The best thing believers can do with divisive persons is avoid them and refuse to give them an ear, recognizing, as Paul said in light of Alexander the Coppersmith, that God will repay them according to their evil deeds.
As society is presently ripped apart with divisions on every issue, the church is likewise bombarded with divisive people who are using the current cultural divide to mimic the culture and tear apart the body of Christ. Christians have to be acutely aware that Satan uses cultural moments like this in the church to separate the body of Christ. I can’t think of a more appropriate caution at the moment than to call Christians to awareness in who they listen to and how they handle themselves before those who seek the ruin of the church.
This phenomenon is nothing new, of course, and the apostles provide a lot of instruction in how to handle divisive people in Christ’s church. The apostle Paul was constantly under assault by those who wanted to undermine the message of the gospel. In 2 Timothy 4:14, he specifically mentions Alexander the Coppersmith who did him much harm in his efforts to preach Christ. Throughout the New Testament, we find no hesitation by the apostles to warn of those who were undermining the gospel ministry.
With this in mind, it’s important to provide an overview of the warnings we find in the Scriptures, the characteristics of those who seek to harm believers, and the instruction we receive in how to respond.
How to Identify Divisive Persons
First, divisive persons have an obsession and unhealthy craving for controversy and quarreling. In 1 Tim. 6:4, Paul specifies that some people are full of pride, having an unhealthy obsession with fighting as they spend their time quarreling over words. This is a hugely important caution for our times.
In any theological controversy, designations and classifications are made in an attempt to determine the truth of a matter. Some of these labels are certainly necessary to understand the nature of a controversy. The problem is that divisive people use these labels not as a way of working to understand a controversy, or with the goal of bringing brethren together in what are often complex theological disputes, but with the purpose of further separating Christians from each other.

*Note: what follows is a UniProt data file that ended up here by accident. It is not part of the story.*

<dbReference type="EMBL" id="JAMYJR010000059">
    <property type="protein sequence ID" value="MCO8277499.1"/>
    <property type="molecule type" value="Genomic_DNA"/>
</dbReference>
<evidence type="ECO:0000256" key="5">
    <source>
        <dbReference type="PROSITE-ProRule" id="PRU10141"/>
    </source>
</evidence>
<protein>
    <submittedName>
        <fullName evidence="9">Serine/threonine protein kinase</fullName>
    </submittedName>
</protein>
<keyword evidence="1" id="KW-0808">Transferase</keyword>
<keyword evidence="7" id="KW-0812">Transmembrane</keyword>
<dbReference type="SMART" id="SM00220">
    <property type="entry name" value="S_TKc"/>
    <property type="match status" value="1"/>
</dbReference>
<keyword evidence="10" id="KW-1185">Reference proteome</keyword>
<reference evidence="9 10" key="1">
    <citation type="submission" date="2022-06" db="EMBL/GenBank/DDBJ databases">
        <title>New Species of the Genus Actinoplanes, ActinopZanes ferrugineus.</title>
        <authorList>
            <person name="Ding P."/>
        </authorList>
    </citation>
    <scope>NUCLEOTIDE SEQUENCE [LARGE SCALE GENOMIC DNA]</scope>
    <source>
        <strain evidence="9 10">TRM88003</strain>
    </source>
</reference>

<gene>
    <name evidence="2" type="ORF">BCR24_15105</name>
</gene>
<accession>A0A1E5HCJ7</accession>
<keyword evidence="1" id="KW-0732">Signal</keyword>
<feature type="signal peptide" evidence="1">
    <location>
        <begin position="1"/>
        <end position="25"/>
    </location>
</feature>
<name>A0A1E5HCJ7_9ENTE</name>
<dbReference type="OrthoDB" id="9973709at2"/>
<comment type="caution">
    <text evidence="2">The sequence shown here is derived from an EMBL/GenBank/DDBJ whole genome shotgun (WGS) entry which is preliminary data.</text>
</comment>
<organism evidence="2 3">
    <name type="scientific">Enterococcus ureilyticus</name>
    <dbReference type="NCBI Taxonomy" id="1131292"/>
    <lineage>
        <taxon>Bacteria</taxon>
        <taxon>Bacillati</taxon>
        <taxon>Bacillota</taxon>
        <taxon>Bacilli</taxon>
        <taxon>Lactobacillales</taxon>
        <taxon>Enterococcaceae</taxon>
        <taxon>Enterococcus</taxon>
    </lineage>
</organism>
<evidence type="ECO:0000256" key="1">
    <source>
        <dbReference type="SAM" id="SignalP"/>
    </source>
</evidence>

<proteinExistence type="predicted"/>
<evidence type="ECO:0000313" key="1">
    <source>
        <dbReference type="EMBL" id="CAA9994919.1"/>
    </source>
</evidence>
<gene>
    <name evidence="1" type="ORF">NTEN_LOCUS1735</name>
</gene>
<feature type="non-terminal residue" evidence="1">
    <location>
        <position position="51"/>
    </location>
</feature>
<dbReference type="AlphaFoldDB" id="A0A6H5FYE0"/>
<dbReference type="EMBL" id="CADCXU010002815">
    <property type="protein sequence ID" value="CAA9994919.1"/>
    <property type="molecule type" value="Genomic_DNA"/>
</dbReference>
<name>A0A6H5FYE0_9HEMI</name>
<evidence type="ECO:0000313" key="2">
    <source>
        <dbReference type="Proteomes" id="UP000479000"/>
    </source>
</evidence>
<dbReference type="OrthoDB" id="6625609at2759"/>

When Paul references the divide between Euodia and Synteche in Philippians 4, he called upon the church and her leaders to come along side these Christians and “yoke them” together in what they had already achieved in gospel fellowship. A key identifier of a divisive person is that he uses labels and designations not with the goal of helping believers to come to the truth of a matter, but instead to separate and conquer those with whom he disagrees.
We should always ask if the person we are listening to has this evident goal of peace and unity in his disagreements. Humility, without an unhealthy craving to fight, is a key identifier as to whether sincerity motivates the interaction.
Second, divisive persons serve themselves in theological dispute. Helping Christians come together in the gospel fellowship they have already achieved is not the goal of their engagement. When Paul helped Christians in dispute, he first told believers to work together in what they had already achieved in gospel fellowship (see Phil. 1). There is a great amount of agreement that has already been achieved in the faith of Christians when they stand back from any dispute. This unity achieved among believers who have walked together in the truth of the gospel and all subsequent points of agreement, should be celebrated in theological disputes.
Divisive persons do not care about the truth already achieved, but instead, they use present disputes as opportunities to wreck the unity that already exists among believers. Pride makes the dispute about winning rather than helping believers walk in the unity of the Spirit (Eph. 4).